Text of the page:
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THEATER REVIEW

A little bad taste would go a long way

John Waters' 'Cry-Baby' loses its campy edge on stage. It's tame enough for squares.

November 23, 2007|Charles McNulty | Times Staff Writer

"Sweet and innocent" is not a label one associates with John Waters, the enfant terrible of cult cinema who first made his name in the early '70s with gross-out flicks celebrating every sallow hue of perversion. Not even the mellower, mainstream version of his style, which emerged in the late '80s with "Hairspray," could be described in this cheery vein. But in "Cry-Baby," the musical adaptation of his 1990 film, which had its world premiere this week at the La Jolla Playhouse, something quite unexpected has occurred -- a Waters property has been aesthetically pasteurized so even a team of Disney execs could watch without blushing.

Naturally, there are a few naughty double-entendres in Mark O'Donnell and Thomas Meehan's lightly amusing book, and David Javerbaum and Adam Schlesinger's droll songs elbow-nudge with bawdy innuendo. But Waters' camp sensibility has been virtually drained and his gentle sendup of 1950s teen movies is played bizarrely straight. The result, a kind of cartoonish love letter to the Eisenhower era, seems less edgy than the original Broadway production of "Grease," which, incidentally, premiered the same year as "Pink Flamingos," Waters' notorious "exercise in bad taste."

No surprise that 2007 looks a lot less radical than 1972, but could anyone have predicted the way even trailblazing counterculture types would one day be swallowed by the mega-musical money machine?

This isn't to say that the creators should start sobbing into their pillows because their Broadway dreams are a bust. There's plenty of theatrical pleasure to be had in this admittedly slight and predictable tale about a Baltimore beauty who falls for a juvenile delinquent heartthrob of the 1954 variety.

What's ultimately needed, however, to get this show up to the level of "Hairspray" -- which has a far more intriguing book and varied score -- goes beyond the fine-tuning of rockabilly numbers and plot points. The production, directed in a cute, candy-coated manner by Mark Brokaw, cries out for the same thing that its lovely goody-two-shoes ingenue, Allison (Elizabeth Stanley), wants for herself -- an "attitude overhaul."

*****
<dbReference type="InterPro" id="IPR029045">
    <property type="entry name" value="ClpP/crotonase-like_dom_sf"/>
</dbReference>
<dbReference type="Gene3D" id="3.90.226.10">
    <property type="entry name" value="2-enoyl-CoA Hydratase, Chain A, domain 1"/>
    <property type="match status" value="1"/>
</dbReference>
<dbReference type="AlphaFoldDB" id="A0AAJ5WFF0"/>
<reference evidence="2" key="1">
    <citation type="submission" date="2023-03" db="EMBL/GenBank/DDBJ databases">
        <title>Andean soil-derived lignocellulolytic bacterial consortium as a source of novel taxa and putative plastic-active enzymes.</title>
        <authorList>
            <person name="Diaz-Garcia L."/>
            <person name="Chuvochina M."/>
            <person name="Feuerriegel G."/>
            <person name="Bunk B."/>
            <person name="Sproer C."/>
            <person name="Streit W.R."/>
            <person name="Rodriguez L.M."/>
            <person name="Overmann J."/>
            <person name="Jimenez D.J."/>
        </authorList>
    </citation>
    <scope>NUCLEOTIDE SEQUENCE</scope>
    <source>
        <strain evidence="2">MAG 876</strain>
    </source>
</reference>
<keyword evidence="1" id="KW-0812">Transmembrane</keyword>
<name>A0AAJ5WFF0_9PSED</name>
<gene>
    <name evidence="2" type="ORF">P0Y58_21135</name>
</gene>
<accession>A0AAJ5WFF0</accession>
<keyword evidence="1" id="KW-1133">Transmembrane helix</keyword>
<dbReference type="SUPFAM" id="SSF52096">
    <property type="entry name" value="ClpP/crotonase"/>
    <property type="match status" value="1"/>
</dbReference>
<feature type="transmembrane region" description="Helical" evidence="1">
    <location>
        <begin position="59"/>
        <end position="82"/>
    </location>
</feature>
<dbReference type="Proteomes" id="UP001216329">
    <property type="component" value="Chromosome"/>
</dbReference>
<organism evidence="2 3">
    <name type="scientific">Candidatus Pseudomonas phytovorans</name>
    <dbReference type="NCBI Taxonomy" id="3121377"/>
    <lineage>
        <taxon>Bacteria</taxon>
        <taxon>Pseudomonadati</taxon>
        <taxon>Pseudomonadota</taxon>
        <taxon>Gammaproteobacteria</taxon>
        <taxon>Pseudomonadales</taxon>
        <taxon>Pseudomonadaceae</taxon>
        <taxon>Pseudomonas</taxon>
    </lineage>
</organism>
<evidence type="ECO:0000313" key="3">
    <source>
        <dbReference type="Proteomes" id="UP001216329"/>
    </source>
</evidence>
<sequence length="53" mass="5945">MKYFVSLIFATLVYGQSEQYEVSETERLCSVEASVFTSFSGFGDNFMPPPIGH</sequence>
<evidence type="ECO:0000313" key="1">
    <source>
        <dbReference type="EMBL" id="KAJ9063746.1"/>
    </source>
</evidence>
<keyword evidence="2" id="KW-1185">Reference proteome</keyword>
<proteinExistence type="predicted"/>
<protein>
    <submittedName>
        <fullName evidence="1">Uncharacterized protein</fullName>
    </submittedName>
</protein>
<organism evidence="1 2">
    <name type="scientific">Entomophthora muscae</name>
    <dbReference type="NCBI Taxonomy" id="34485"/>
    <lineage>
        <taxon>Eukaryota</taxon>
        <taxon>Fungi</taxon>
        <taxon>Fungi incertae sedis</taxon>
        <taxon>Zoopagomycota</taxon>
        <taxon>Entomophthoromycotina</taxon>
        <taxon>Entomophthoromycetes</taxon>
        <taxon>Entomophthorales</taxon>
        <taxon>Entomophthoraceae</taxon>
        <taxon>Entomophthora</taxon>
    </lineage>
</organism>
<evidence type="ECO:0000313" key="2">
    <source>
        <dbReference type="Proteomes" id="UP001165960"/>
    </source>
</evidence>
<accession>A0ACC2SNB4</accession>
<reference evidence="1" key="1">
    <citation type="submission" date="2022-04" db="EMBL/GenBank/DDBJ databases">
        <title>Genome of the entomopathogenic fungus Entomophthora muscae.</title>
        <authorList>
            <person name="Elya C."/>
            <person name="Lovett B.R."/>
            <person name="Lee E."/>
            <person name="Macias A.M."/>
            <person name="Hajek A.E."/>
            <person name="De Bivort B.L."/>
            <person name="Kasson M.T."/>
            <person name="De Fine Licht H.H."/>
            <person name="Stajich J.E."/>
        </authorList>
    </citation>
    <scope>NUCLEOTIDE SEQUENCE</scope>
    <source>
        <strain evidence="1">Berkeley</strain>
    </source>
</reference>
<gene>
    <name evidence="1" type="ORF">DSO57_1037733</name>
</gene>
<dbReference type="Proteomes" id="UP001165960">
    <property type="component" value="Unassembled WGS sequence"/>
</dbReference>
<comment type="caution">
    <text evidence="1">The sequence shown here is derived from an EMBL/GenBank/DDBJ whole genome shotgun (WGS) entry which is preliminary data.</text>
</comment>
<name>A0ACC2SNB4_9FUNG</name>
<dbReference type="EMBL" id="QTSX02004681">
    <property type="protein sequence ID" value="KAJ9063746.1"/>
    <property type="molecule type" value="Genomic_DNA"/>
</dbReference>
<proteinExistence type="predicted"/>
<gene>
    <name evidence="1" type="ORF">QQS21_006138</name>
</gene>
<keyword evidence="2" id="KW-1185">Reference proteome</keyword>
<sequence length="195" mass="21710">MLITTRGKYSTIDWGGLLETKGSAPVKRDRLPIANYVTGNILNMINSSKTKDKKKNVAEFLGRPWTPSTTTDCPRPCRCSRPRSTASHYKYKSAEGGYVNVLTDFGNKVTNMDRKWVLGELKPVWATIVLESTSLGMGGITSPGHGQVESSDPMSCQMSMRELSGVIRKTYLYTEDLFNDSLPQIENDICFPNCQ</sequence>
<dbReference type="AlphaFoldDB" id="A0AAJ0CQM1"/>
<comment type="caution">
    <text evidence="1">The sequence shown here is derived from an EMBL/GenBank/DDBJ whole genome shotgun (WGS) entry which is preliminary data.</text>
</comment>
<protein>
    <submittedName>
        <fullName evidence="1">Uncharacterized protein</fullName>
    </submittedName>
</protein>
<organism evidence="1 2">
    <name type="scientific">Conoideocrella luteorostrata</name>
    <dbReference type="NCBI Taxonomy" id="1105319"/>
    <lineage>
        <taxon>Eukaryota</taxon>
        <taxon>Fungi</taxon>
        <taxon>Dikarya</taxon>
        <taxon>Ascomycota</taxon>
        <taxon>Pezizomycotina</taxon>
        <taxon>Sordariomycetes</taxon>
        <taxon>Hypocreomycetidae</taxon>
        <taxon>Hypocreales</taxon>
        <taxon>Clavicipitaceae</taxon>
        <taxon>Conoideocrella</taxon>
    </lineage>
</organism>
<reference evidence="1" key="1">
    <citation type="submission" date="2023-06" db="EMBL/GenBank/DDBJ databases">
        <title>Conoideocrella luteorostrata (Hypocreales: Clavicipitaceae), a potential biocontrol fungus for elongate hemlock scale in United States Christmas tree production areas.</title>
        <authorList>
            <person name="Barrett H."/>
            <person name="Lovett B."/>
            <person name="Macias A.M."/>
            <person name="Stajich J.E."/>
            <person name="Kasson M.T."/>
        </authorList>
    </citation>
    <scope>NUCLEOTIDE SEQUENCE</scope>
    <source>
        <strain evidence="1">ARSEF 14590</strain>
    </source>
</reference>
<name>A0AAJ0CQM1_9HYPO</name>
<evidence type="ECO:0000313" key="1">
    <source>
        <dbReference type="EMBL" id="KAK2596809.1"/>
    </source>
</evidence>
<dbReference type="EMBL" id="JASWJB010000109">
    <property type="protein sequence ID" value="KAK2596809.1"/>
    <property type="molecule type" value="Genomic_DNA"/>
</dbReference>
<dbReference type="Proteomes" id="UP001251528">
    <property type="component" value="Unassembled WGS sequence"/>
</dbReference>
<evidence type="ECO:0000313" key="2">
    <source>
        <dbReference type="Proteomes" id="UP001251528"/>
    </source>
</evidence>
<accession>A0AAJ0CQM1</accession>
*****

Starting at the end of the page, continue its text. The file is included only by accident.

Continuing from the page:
To put it plainly, the work right now seems like the product of the conformist white-bread Squares, when it's their lifelong enemy, the hoodlum Drapes, who have the power to really rouse us.

These two camps continue to battle it out in O'Donnell and Meehan's reworking of the screenplay, which oddly leaves out the best bits in the movie. For example, Waters' brilliant opening in which the teens line up for their vaccines is transformed into an "anti-polio picnic" presided over by Allison's snooty grandmother, Mrs. Vernon-Williams (Harriet Harris). The Squares -- led by Baldwin (Christopher J. Hanke), Allison's obnoxiously bland beau -- score laughs, singing in the dorky style of collegiate groups about the joys of being "so happy and homogenous." But the new setup doesn't establish the claustrophobic high school atmosphere that makes adolescence such a pressure-cooker of social anxiety and pimply rebellion.

The other great Waters moment that's strangely missing is the one that's set in an orphanage where would-be parents can window-shop for the caged child of their dreams. This creepily hilarious sequence isn't matched by any inspired lunacy onstage, a deficiency that's harder to overlook than the lack of starry stunt-casting, which summoned such D-listers as Traci Lords, Troy Donahue, Joey Heatherton and Patricia Hearst, among long-dead-and-buried others, to provide that weird texture Waters' movies are renowned for.

What the musical does possess, however, are two likable leads in James Snyder, who takes on the tough-guy title role originated by Johnny Depp, and Stanley, who plays nicey-nice Allison, the young woman desperate to set her inner bad girl "out on bail." The contrast between these two characters should be more accentuated -- one has to keep reminding oneself that Snyder's Cry-Baby isn't an honors student from a respectable middle-class enclave -- but only the coldest of the cold wouldn't wish them to enjoy a long and sloppy tongue kiss at the end.

The addictive bliss of Frenching, since we're already on the subject, is juicily captured in "Can I Kiss You . . .?," a ditty in which Cry-Baby croons in celebration of what lurks at the bottom of his mouth: "It's moist and it's pink; it's a muscle, I think / It's as smooth as the blanket I brung." And like most of the songs by Javerbaum (an executive producer on Comedy Central's "The Daily Show") and Schlesinger (a member of the bands Fountains of Wayne and Ivy), the daftly humorous lyrics impress more than the rhythmic rehashing of the poodle-skirt era.

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